​"Non Serviam": Review of Cult Never Dies’ biography about Rotting Christ

"Non Serviam": Review of Cult Never Dies’ biography about Rotting Christ

I almost don’t know where to start with this review, perhaps my expectation is the best jumping off point; I wasn’t expecting to be that interested in this book in all honesty. For all of the legacy that Rotting Christ possess and having enjoyed various albums (most notably their early works), they’re a band that are never really on my radar. That being said this book, "Non Serviam: The Official Story Of Rotting Christ", has ignited in me a passion for this band that I didn’t expect to be dormant in me.

'Cinema Verite' is a style that has become more and more common within documentaries and this is perhaps the first book that has ever captured the raw and 'fly on the wall' feel that the best documentaries do, as such it is 'Biblio Verite'. The easiest explanation for the book is that it sits somewhere between the feel of such great metal documentaries as "Some Kind of Monster" and "Anvil". Equal parts a story exploring the humble beginnings and dedication that a band has to their craft, as well as documenting the struggles that they have faced, and still do; both internally and externally.

The writing style is sublime and the deft hand of Dayal almost feels like as much as he is the mastermind behind the book, his influence is minimal, you sense his guiding hand through the book but in actuality, the main author is the band themselves and Sakis in particular. I was expecting a lot more narrative, but the writing style feels like Dayal has given the band talking points and from there the magic unfurls.

Read also: "Non Serviam: The Official Story Of Rotting Christ". Interviews with Sakis Tolis and Dayal Patterson

Chronologically ordered from the group’s childhoods up to their upcoming 2019 album "The Heretics", the depth and breadth of insight and opinion is staggering and yet it never feels like an inquisition, the structuring of the book means that each piece of commentary, be it from Sakis, Themis, Morbid or even Jim (who’s never spoken publicly about the band before) seems natural. One imagines a situation of friends sitting around reminiscing about their past opinions, challenges, and merits instead of pointed questions asked to different individuals in isolation.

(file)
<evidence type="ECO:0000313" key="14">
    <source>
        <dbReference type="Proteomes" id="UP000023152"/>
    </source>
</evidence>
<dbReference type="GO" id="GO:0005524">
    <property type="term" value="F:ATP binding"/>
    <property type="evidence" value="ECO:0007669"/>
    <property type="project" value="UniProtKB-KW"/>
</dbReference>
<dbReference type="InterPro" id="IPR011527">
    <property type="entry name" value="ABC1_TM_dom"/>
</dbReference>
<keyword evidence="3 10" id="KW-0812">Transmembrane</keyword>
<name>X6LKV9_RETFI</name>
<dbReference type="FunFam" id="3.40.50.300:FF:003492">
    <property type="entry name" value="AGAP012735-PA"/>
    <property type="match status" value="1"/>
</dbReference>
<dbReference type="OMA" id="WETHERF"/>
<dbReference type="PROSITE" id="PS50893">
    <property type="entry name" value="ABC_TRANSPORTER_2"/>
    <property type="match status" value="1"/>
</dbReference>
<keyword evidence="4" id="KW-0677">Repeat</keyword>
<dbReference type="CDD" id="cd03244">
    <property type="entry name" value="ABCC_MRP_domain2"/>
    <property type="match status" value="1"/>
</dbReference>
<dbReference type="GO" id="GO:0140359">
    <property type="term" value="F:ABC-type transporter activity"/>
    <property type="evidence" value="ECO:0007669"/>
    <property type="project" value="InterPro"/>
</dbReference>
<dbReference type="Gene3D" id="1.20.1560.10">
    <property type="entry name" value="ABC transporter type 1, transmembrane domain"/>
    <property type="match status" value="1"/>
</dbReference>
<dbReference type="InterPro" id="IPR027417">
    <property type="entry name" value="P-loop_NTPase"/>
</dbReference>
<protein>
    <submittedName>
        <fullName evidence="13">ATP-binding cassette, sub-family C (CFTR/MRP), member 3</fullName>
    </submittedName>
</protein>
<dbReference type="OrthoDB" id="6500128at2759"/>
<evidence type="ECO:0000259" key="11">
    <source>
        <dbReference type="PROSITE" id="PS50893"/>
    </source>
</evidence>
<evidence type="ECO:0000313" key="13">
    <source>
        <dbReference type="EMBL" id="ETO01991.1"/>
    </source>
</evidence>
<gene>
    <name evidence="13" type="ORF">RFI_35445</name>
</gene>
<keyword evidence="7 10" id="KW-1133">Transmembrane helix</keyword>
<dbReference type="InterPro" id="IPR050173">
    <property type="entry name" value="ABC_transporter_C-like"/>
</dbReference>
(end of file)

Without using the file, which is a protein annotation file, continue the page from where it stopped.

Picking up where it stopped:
Chaptered mostly along the lines of the band’s releases, you really get an opportunity to understand the thought process behind each effort, their reflections on it and the misadventures that happened alongside it, not just historically but philosophically, emotionally and the conflicts that have peppered the members along the way.

Stunningly captured amongst the interviews that feature numerous friends and other bands, are photos that chronicle the bands past, some of which are snapshots of a journey that few dares to tread. They provide a glimpse into the struggles and joys that Rotting Christ have experienced, and yet it never excludes the reader. For those that are passionate about metal music in any capacity the story that is documented will surely resonate within.

Particularly pleasing is the way the book is formatted; I expected (like most books) to find the pictures collected in various 'image sections' a couple of times through the book. Not so. The picture content is incorporated on nearly every page, providing not only a narrative of text but also the images to punctuate those eras. Included also, is the details of each release: track listing, performance, and production credits and where needed translations for song titles — a nice touch which lays the framework for each subsequent chapter. My version is the paperback one which includes black and white photos on nice glossy pages, the hardback version images I’ve seen (with color photos) look magnificent, and will surely be a must-have for die-hard fans of the band.

Read also: "Darkthrone, Burzum, Mayhem, church burning, and Satanism are just a small part of black metal". Interview with writer Dayal Patterson

My hat goes off to Dayal and the team at Cult Never Dies for being able to take what must have been reams of content, and have managed to whittle and edit it down to a story that is consistently engaging, coherent and never exploitary. It may be a 'warts and all' story but each negative is balanced by the band’s own opinion, and whilst Dayal may offer a few comments here and there, it never feels forced.

Sakis Tolis and Dayal Patterson, Facebook

Stepping away from it, it rejuvenated in me a passion for music and perfectly captures the fascination, dedication, and single-mindedness of an artist. There are many that attempt to be musicians, people wanting to make a living from music and be recognized for their technical merits, what is unveiled through "Non Serviam" is Sakis’ desire, regardless of prosperity or acclaim, to create because there is no other path or desire. His one desire being to create music for Rotting Christ whether that be relished or disparaged by the listeners, critics or even his bandmates.

This is a book that I struggled to put down and documents a story that needs to be told. Anyway… enough ramblings, I’m off to work my way back through all of Rotting Christ’s back catalog, perhaps with the information I’ve gleaned, I’ll appreciate each album a bit more.

Noizr: "Non Serviam: The Official Story Of Rotting Christ" is now available for order via Cult Never Dies. Follow the project's page on Facebook.

"Non Serviam" was released November 30, 2018. It's available in standalone paperback format and as a signed box set including a color hardback edition of the book, embossed box, exclusive shirt, a 12 piece set of 350 gsm art prints, certificate of authenticity signed by Sakis and Themis Tolis and one more special item.

Reviewed by Dan Thaumitan


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